- Two 28-ounce cans of tomatoes.
- One 14.5-ounce can of sweet corn.
- A 1-pound sack of dried black beans.
- A 1-pound sack of brown rice.
- 3.95 pounds of chicken thighs.
- Three bananas.
- Three Bartlett pears.
- One head of green cabbage.
- One 15-ounce jar of extra crunchy Skippy Natural Super-Chunk peanut butter (lower in sugar and fat).
- 18 large eggs.
- One gallon of 2% milk.
- One 5-pound sack of russet potatoes.
- One loaf of wheat bread.
- Two, 16-ounce boxes of Barilla pasta (Yes, I realize their chairman is a homophobe… but the pasta was on sale for 79 cents a box. We all have to make sacrifices).
Grand total: $29.06. Damn you, Bartlett pears. I knew I shouldn’t have, but I wanted a little something extra in the fresh fruits-and-vegetables column. Suffice it to say, I’m giving those sweet treats to my sweet husband, Patrick, when I begin the 2014 Arizona SNAP Challenge on Monday.
The goal of the SNAP Challenge is to live for one week on the same food budget of an Arizonan on the Supplemental Nutrition Assistance Program (SNAP), formerly known as “food stamps.” For a single person, that’s $27. Per hebdomadem, not per diem. I can easily spend $27 on a single meal – and this week, I have $1.28 per meal.
Sadly, I could not persuade Patrick to join me on this journey in order to score a luxurious extra $18 on our food allowance.
The SNAP Challenge is designed to raise awareness of hunger and poverty in our state. Currently Arizona is the third-ranked state for Childhood Hunger, with 28% of our kids considered “food insecure.” Hunger cascades into poor performance in school, increased incidences of sickness, lower likelihood of high school graduation, which results in a greater likelihood that the cycle will repeat in the next generation.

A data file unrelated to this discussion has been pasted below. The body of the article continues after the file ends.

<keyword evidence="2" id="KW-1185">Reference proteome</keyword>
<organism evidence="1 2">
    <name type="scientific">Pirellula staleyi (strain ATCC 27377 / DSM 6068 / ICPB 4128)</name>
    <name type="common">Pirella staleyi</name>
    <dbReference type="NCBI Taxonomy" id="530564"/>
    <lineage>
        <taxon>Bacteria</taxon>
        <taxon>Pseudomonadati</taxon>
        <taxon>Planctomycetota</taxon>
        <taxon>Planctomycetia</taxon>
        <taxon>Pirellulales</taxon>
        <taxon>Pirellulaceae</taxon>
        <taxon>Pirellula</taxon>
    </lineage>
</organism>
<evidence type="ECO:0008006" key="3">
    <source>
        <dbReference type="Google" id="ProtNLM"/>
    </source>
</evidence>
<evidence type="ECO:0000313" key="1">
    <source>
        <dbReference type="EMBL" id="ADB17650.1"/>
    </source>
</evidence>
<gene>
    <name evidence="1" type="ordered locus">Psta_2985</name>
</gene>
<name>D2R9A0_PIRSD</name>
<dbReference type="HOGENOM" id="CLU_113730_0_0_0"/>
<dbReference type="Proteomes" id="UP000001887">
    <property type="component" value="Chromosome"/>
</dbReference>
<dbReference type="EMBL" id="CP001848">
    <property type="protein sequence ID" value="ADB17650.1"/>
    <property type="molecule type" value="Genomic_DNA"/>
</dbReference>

These are kids. They didn’t come into this world asking to be hungry or poor. The least I can do is sit a week at their lunch table.
Here are the rules: I have a total of $27. I can’t eat any existing food in my pantry (which is why I’m polishing off the champagne and orange juice today). I can use basic seasonings, but I’ll pass on the $12 bottle of hot sauce or the $7 sea salt that I bought in the Bahamas. I can also eat anything I grow myself: Fortunately, we have a virtual Avery Island of tabasco peppers in our raised bed, as well as a healthy shrub of rosemary and a flourishing basil plant – hence the pasta and tomatoes. (Cheese, my luscious weakness, was too expensive and I don’t have the patience to pull my own mozzarella).
Yes, I could have just gone gonzo on Top Ramen ($2.09 for a box of 6 servings), but I really want to try to eat as healthfully as I can this week. I did use coupons and in-store offers, resulting in a somewhat disturbing $6.66 savings, or 15% of my total bill, or basically my entire animal-protein allotment.
So, now I gotta go soak my black beans (I couldn’t afford the bell peppers, onions and celery to make red beans). It’s not too late to sign up for the challenge, which runs October 6-13. Join me at the table.